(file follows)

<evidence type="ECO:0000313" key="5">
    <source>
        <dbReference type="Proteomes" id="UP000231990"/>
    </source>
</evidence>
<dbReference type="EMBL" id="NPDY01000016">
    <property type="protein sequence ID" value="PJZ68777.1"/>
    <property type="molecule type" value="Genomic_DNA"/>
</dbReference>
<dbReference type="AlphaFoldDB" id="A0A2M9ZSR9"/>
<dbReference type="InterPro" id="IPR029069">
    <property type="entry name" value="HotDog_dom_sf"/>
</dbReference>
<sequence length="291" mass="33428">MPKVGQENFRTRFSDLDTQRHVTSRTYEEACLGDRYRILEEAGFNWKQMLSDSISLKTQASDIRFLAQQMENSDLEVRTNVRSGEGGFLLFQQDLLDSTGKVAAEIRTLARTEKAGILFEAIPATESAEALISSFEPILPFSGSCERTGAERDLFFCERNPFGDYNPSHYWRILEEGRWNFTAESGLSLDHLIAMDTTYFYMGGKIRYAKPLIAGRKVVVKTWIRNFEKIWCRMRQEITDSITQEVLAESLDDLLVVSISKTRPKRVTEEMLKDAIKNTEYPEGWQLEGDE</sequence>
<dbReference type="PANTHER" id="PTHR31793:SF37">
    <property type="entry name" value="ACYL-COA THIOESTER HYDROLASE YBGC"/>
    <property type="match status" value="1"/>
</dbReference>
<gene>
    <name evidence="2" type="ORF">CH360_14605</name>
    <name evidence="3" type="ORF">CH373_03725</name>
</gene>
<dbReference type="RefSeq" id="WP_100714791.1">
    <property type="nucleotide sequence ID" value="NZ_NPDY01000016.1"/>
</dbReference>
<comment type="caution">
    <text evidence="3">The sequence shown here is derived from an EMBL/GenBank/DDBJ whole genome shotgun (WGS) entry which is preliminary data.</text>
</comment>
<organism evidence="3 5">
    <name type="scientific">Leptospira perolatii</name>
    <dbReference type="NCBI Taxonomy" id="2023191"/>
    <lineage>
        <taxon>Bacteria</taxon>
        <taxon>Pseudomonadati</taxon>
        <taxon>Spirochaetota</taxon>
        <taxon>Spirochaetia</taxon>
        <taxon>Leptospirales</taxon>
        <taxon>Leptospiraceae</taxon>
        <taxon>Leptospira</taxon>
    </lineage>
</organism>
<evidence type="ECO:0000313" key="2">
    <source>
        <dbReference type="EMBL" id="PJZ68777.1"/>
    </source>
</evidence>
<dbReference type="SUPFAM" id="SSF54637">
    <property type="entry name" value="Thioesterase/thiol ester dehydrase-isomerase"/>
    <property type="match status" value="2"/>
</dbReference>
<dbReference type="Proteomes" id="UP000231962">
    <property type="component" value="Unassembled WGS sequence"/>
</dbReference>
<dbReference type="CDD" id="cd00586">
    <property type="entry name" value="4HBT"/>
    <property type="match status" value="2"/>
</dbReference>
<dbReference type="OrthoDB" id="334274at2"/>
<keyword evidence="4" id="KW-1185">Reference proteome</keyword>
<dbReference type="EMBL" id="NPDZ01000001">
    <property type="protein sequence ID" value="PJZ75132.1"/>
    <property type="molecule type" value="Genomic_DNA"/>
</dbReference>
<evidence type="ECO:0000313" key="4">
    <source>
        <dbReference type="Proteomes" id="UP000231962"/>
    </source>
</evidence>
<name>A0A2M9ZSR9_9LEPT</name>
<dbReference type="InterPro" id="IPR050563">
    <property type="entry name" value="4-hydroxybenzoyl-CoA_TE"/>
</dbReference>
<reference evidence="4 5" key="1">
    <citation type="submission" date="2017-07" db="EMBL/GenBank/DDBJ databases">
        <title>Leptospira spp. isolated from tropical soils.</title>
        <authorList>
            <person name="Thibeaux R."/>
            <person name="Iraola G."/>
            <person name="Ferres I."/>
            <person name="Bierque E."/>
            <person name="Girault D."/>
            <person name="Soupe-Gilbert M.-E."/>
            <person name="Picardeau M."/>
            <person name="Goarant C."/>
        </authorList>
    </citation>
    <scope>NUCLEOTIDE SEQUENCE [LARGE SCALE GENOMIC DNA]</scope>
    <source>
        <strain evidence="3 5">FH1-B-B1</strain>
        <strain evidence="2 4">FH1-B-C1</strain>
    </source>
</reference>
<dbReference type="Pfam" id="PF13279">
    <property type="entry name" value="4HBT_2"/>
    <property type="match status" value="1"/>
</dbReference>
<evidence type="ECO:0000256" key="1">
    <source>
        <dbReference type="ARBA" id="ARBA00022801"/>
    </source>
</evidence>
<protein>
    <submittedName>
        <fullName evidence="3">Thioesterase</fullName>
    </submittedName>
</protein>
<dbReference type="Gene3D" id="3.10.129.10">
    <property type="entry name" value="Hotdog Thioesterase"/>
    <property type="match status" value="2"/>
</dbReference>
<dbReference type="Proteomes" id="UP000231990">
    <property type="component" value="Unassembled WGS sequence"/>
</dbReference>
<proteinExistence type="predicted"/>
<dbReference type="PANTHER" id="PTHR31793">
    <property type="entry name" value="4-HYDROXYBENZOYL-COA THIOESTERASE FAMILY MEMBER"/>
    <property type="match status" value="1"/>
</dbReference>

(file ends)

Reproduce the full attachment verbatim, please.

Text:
<evidence type="ECO:0000313" key="5">
    <source>
        <dbReference type="Proteomes" id="UP000231990"/>
    </source>
</evidence>
<dbReference type="EMBL" id="NPDY01000016">
    <property type="protein sequence ID" value="PJZ68777.1"/>
    <property type="molecule type" value="Genomic_DNA"/>
</dbReference>
<dbReference type="AlphaFoldDB" id="A0A2M9ZSR9"/>
<dbReference type="InterPro" id="IPR029069">
    <property type="entry name" value="HotDog_dom_sf"/>
</dbReference>
<sequence length="291" mass="33428">MPKVGQENFRTRFSDLDTQRHVTSRTYEEACLGDRYRILEEAGFNWKQMLSDSISLKTQASDIRFLAQQMENSDLEVRTNVRSGEGGFLLFQQDLLDSTGKVAAEIRTLARTEKAGILFEAIPATESAEALISSFEPILPFSGSCERTGAERDLFFCERNPFGDYNPSHYWRILEEGRWNFTAESGLSLDHLIAMDTTYFYMGGKIRYAKPLIAGRKVVVKTWIRNFEKIWCRMRQEITDSITQEVLAESLDDLLVVSISKTRPKRVTEEMLKDAIKNTEYPEGWQLEGDE</sequence>
<dbReference type="PANTHER" id="PTHR31793:SF37">
    <property type="entry name" value="ACYL-COA THIOESTER HYDROLASE YBGC"/>
    <property type="match status" value="1"/>
</dbReference>
<gene>
    <name evidence="2" type="ORF">CH360_14605</name>
    <name evidence="3" type="ORF">CH373_03725</name>
</gene>
<dbReference type="RefSeq" id="WP_100714791.1">
    <property type="nucleotide sequence ID" value="NZ_NPDY01000016.1"/>
</dbReference>
<comment type="caution">
    <text evidence="3">The sequence shown here is derived from an EMBL/GenBank/DDBJ whole genome shotgun (WGS) entry which is preliminary data.</text>
</comment>
<organism evidence="3 5">
    <name type="scientific">Leptospira perolatii</name>
    <dbReference type="NCBI Taxonomy" id="2023191"/>
    <lineage>
        <taxon>Bacteria</taxon>
        <taxon>Pseudomonadati</taxon>
        <taxon>Spirochaetota</taxon>
        <taxon>Spirochaetia</taxon>
        <taxon>Leptospirales</taxon>
        <taxon>Leptospiraceae</taxon>
        <taxon>Leptospira</taxon>
    </lineage>
</organism>
<evidence type="ECO:0000313" key="2">
    <source>
        <dbReference type="EMBL" id="PJZ68777.1"/>
    </source>
</evidence>
<dbReference type="SUPFAM" id="SSF54637">
    <property type="entry name" value="Thioesterase/thiol ester dehydrase-isomerase"/>
    <property type="match status" value="2"/>
</dbReference>
<dbReference type="Proteomes" id="UP000231962">
    <property type="component" value="Unassembled WGS sequence"/>
</dbReference>
<dbReference type="CDD" id="cd00586">
    <property type="entry name" value="4HBT"/>
    <property type="match status" value="2"/>
</dbReference>
<dbReference type="OrthoDB" id="334274at2"/>
<keyword evidence="4" id="KW-1185">Reference proteome</keyword>
<dbReference type="EMBL" id="NPDZ01000001">
    <property type="protein sequence ID" value="PJZ75132.1"/>
    <property type="molecule type" value="Genomic_DNA"/>
</dbReference>
<evidence type="ECO:0000313" key="4">
    <source>
        <dbReference type="Proteomes" id="UP000231962"/>
    </source>
</evidence>
<name>A0A2M9ZSR9_9LEPT</name>
<dbReference type="InterPro" id="IPR050563">
    <property type="entry name" value="4-hydroxybenzoyl-CoA_TE"/>
</dbReference>
<reference evidence="4 5" key="1">
    <citation type="submission" date="2017-07" db="EMBL/GenBank/DDBJ databases">
        <title>Leptospira spp. isolated from tropical soils.</title>
        <authorList>
            <person name="Thibeaux R."/>
            <person name="Iraola G."/>
            <person name="Ferres I."/>
            <person name="Bierque E."/>
            <person name="Girault D."/>
            <person name="Soupe-Gilbert M.-E."/>
            <person name="Picardeau M."/>
            <person name="Goarant C."/>
        </authorList>
    </citation>
    <scope>NUCLEOTIDE SEQUENCE [LARGE SCALE GENOMIC DNA]</scope>
    <source>
        <strain evidence="3 5">FH1-B-B1</strain>
        <strain evidence="2 4">FH1-B-C1</strain>
    </source>
</reference>
<dbReference type="Pfam" id="PF13279">
    <property type="entry name" value="4HBT_2"/>
    <property type="match status" value="1"/>
</dbReference>
<evidence type="ECO:0000256" key="1">
    <source>
        <dbReference type="ARBA" id="ARBA00022801"/>
    </source>
</evidence>
<protein>
    <submittedName>
        <fullName evidence="3">Thioesterase</fullName>
    </submittedName>
</protein>
<dbReference type="Gene3D" id="3.10.129.10">
    <property type="entry name" value="Hotdog Thioesterase"/>
    <property type="match status" value="2"/>
</dbReference>
<dbReference type="Proteomes" id="UP000231990">
    <property type="component" value="Unassembled WGS sequence"/>
</dbReference>
<proteinExistence type="predicted"/>
<dbReference type="PANTHER" id="PTHR31793">
    <property type="entry name" value="4-HYDROXYBENZOYL-COA THIOESTERASE FAMILY MEMBER"/>
    <property type="match status" value="1"/>
</dbReference>